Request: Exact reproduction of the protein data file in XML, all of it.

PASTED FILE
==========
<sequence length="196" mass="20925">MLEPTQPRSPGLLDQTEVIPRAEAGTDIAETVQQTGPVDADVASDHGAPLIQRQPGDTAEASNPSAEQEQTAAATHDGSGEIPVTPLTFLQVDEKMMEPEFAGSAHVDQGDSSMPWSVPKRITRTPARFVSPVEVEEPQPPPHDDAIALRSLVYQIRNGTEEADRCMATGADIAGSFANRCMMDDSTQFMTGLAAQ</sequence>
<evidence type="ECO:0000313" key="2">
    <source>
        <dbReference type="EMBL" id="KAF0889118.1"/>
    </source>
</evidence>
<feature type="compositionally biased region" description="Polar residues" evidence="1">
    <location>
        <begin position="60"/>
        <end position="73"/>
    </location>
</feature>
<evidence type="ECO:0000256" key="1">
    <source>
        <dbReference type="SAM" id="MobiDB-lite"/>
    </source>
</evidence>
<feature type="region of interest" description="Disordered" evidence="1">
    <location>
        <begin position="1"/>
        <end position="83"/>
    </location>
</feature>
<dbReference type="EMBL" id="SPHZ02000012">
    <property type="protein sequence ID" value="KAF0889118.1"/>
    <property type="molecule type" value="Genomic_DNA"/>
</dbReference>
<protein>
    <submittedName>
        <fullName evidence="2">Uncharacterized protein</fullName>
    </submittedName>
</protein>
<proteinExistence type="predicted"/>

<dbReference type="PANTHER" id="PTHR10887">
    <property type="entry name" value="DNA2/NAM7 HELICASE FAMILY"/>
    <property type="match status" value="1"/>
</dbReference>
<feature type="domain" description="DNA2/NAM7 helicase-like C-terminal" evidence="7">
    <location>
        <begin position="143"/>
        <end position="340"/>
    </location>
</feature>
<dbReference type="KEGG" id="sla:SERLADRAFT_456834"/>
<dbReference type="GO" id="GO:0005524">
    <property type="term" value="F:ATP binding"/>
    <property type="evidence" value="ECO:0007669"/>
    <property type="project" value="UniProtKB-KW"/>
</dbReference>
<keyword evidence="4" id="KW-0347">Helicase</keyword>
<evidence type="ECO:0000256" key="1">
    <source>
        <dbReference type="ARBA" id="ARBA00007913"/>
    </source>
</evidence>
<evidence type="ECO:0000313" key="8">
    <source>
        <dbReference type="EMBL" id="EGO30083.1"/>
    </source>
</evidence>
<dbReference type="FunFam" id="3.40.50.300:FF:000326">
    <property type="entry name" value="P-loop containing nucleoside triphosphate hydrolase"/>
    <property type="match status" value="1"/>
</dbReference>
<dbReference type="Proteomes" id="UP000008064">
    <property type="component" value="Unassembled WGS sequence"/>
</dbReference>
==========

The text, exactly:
<sequence length="196" mass="20925">MLEPTQPRSPGLLDQTEVIPRAEAGTDIAETVQQTGPVDADVASDHGAPLIQRQPGDTAEASNPSAEQEQTAAATHDGSGEIPVTPLTFLQVDEKMMEPEFAGSAHVDQGDSSMPWSVPKRITRTPARFVSPVEVEEPQPPPHDDAIALRSLVYQIRNGTEEADRCMATGADIAGSFANRCMMDDSTQFMTGLAAQ</sequence>
<evidence type="ECO:0000313" key="2">
    <source>
        <dbReference type="EMBL" id="KAF0889118.1"/>
    </source>
</evidence>
<feature type="compositionally biased region" description="Polar residues" evidence="1">
    <location>
        <begin position="60"/>
        <end position="73"/>
    </location>
</feature>
<evidence type="ECO:0000256" key="1">
    <source>
        <dbReference type="SAM" id="MobiDB-lite"/>
    </source>
</evidence>
<feature type="region of interest" description="Disordered" evidence="1">
    <location>
        <begin position="1"/>
        <end position="83"/>
    </location>
</feature>
<dbReference type="EMBL" id="SPHZ02000012">
    <property type="protein sequence ID" value="KAF0889118.1"/>
    <property type="molecule type" value="Genomic_DNA"/>
</dbReference>
<protein>
    <submittedName>
        <fullName evidence="2">Uncharacterized protein</fullName>
    </submittedName>
</protein>
<proteinExistence type="predicted"/>

<dbReference type="PANTHER" id="PTHR10887">
    <property type="entry name" value="DNA2/NAM7 HELICASE FAMILY"/>
    <property type="match status" value="1"/>
</dbReference>
<feature type="domain" description="DNA2/NAM7 helicase-like C-terminal" evidence="7">
    <location>
        <begin position="143"/>
        <end position="340"/>
    </location>
</feature>
<dbReference type="KEGG" id="sla:SERLADRAFT_456834"/>
<dbReference type="GO" id="GO:0005524">
    <property type="term" value="F:ATP binding"/>
    <property type="evidence" value="ECO:0007669"/>
    <property type="project" value="UniProtKB-KW"/>
</dbReference>
<keyword evidence="4" id="KW-0347">Helicase</keyword>
<evidence type="ECO:0000256" key="1">
    <source>
        <dbReference type="ARBA" id="ARBA00007913"/>
    </source>
</evidence>
<evidence type="ECO:0000313" key="8">
    <source>
        <dbReference type="EMBL" id="EGO30083.1"/>
    </source>
</evidence>
<dbReference type="FunFam" id="3.40.50.300:FF:000326">
    <property type="entry name" value="P-loop containing nucleoside triphosphate hydrolase"/>
    <property type="match status" value="1"/>
</dbReference>
<dbReference type="Proteomes" id="UP000008064">
    <property type="component" value="Unassembled WGS sequence"/>
</dbReference>